Where would my current business stand in a net-zero economy? For companies that are just beginning to think about what the net-zero transition could mean, it may be useful to envision the US economy in 2030 under a 1.5°C scenario: larger markets for low-emissions goods and services and smaller markets for high-emissions goods and services; new zero-emissions assets working alongside decarbonized legacy assets; competitive advantages for companies whose offerings feature low climate impact along with traditional desired qualities such as cost effectiveness and reliability. Exercises such as this have compelled some US companies to begin overhauling their business models and portfolios. Companies could start with developing (or acquiring) capabilities to analyze the exposure of one’s core business to risks and opportunities under different decarbonization and warming scenarios.

What moves could my company make to create value in a net-zero economy? Rising demand for climate solutions should create growth opportunities in virtually every sector. To capture them, businesses could expand their net-zero playbook—going beyond defensive moves, such as analyzing and reporting risk exposures, to make value creation a priority. Here are four ways that leading companies are seizing early advantages.

  1. Portfolio transformation. Some companies that have reoriented their business portfolios toward the growth segments of the net-zero economy have begun to outperform their slower-moving rivals. They are shifting resources away from business units that compete in markets where growth is likely to slow or even go into reverse (for example, power-generation companies shifting investments from coal-fired capacity to renewables) and reconfiguring assets to provide value in a net-zero economy (for example, those same power-generation companies investing in carbon-capture-and-storage retrofits for their existing gas plants).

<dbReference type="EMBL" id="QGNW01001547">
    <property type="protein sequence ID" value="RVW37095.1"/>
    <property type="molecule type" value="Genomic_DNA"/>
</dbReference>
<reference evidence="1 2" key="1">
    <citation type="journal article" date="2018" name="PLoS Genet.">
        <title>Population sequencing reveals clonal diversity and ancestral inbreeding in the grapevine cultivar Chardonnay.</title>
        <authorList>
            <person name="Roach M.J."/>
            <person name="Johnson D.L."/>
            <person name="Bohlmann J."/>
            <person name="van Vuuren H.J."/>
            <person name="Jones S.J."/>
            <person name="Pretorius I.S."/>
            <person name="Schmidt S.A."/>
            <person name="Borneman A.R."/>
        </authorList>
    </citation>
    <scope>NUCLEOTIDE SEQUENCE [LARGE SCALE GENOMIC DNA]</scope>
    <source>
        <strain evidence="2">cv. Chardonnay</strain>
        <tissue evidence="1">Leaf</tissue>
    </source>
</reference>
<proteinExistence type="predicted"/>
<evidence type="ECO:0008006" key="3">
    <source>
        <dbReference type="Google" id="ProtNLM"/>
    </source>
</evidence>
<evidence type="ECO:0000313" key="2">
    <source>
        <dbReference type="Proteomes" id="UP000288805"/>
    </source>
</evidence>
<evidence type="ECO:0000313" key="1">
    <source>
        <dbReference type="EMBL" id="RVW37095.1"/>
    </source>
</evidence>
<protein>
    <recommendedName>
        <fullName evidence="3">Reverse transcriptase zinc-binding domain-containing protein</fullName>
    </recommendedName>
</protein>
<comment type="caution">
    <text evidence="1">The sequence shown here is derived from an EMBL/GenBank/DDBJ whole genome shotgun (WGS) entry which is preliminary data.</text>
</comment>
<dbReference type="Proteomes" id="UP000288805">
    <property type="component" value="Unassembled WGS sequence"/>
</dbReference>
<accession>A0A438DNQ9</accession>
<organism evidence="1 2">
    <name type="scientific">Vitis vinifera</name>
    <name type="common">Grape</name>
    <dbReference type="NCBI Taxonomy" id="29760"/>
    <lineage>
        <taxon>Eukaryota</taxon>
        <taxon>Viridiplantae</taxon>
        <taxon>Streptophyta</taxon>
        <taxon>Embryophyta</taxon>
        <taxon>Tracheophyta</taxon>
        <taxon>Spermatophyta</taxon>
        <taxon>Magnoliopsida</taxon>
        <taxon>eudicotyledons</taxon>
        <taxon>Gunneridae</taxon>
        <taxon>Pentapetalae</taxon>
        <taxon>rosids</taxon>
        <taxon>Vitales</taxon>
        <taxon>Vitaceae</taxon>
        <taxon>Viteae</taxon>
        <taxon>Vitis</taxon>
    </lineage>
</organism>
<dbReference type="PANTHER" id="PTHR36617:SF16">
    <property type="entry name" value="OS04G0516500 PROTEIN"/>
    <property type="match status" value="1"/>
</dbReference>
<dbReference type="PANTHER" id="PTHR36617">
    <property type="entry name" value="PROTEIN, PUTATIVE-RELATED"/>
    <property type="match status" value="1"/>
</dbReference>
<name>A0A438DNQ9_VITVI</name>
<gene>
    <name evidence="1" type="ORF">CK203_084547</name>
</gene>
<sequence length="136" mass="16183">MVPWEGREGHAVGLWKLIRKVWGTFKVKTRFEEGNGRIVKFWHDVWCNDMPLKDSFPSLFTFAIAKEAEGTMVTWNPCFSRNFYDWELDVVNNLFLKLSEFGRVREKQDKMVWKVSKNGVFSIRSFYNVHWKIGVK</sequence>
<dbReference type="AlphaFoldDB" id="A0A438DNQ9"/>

2. Green business building. In addition to realigning the core business, leading organizations are investing in new, scalable business models to serve fast-growing markets for climate technologies and low-emissions goods and services such as green steel.
  3. Green premiums. In markets for goods such as plastic and steel, customers are already willing to pay a price premium for offerings with legitimate green attributes. As the race to procure green materials heats up, more products could command such premiums.
  4. Decarbonized operations. Our experience suggests that many technologies and operational changes that can reduce emissions have a positive net present value—thus providing companies with a sound rationale for decarbonizing to a certain degree. If improvements in environmental performance also let the company charge a green premium, the case for decarbonization could become even more compelling.

What partnerships can help my company thrive? Reaching net zero requires extensive changes for most companies, including changes to capital allocation, operations, and performance management. Some changes will be possible only if other entities also make changes; for example, mass uptake of electric vehicles depends significantly on the utility sector expanding grid capacity to support charging networks. In these cases, companies may find it helpful to join other organizations in addressing shared needs, such as the need for industrial-scale networks in hydrogen production and distribution.

The net-zero scenario described in this article is one path that the United States could take—a path entailing rapid transformation across multiple sectors. Although other outcomes are possible, commitments by government entities and businesses make it likely that some degree of technology adoption, innovation, capital spending, and value chain decarbonization will happen. The sooner that companies act on the opportunities emerging across America’s net-zero frontier, the better off they could be in the long run.